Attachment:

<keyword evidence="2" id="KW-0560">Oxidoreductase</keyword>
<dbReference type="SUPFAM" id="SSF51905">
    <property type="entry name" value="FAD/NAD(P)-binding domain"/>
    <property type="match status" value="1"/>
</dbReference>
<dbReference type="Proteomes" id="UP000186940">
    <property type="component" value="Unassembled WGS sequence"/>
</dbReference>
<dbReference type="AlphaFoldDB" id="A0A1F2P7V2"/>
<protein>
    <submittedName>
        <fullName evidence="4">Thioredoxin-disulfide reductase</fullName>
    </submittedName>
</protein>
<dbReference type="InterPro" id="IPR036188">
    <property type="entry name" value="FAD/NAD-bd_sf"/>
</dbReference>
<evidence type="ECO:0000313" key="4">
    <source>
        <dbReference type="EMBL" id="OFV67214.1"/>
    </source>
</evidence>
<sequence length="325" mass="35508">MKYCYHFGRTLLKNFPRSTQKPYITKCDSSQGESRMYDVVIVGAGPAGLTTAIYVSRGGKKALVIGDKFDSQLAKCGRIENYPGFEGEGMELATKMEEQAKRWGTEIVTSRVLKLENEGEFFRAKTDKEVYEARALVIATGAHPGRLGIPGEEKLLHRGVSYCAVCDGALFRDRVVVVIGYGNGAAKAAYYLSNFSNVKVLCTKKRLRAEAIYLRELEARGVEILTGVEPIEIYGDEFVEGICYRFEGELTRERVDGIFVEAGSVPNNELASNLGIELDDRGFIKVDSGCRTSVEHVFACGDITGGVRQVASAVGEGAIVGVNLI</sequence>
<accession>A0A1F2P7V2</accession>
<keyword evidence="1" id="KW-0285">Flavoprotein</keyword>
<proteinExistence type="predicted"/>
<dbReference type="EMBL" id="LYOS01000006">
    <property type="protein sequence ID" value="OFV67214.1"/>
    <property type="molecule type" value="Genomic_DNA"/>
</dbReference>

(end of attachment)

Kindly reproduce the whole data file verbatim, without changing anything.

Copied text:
<keyword evidence="2" id="KW-0560">Oxidoreductase</keyword>
<dbReference type="SUPFAM" id="SSF51905">
    <property type="entry name" value="FAD/NAD(P)-binding domain"/>
    <property type="match status" value="1"/>
</dbReference>
<dbReference type="Proteomes" id="UP000186940">
    <property type="component" value="Unassembled WGS sequence"/>
</dbReference>
<dbReference type="AlphaFoldDB" id="A0A1F2P7V2"/>
<protein>
    <submittedName>
        <fullName evidence="4">Thioredoxin-disulfide reductase</fullName>
    </submittedName>
</protein>
<dbReference type="InterPro" id="IPR036188">
    <property type="entry name" value="FAD/NAD-bd_sf"/>
</dbReference>
<evidence type="ECO:0000313" key="4">
    <source>
        <dbReference type="EMBL" id="OFV67214.1"/>
    </source>
</evidence>
<sequence length="325" mass="35508">MKYCYHFGRTLLKNFPRSTQKPYITKCDSSQGESRMYDVVIVGAGPAGLTTAIYVSRGGKKALVIGDKFDSQLAKCGRIENYPGFEGEGMELATKMEEQAKRWGTEIVTSRVLKLENEGEFFRAKTDKEVYEARALVIATGAHPGRLGIPGEEKLLHRGVSYCAVCDGALFRDRVVVVIGYGNGAAKAAYYLSNFSNVKVLCTKKRLRAEAIYLRELEARGVEILTGVEPIEIYGDEFVEGICYRFEGELTRERVDGIFVEAGSVPNNELASNLGIELDDRGFIKVDSGCRTSVEHVFACGDITGGVRQVASAVGEGAIVGVNLI</sequence>
<accession>A0A1F2P7V2</accession>
<keyword evidence="1" id="KW-0285">Flavoprotein</keyword>
<proteinExistence type="predicted"/>
<dbReference type="EMBL" id="LYOS01000006">
    <property type="protein sequence ID" value="OFV67214.1"/>
    <property type="molecule type" value="Genomic_DNA"/>
</dbReference>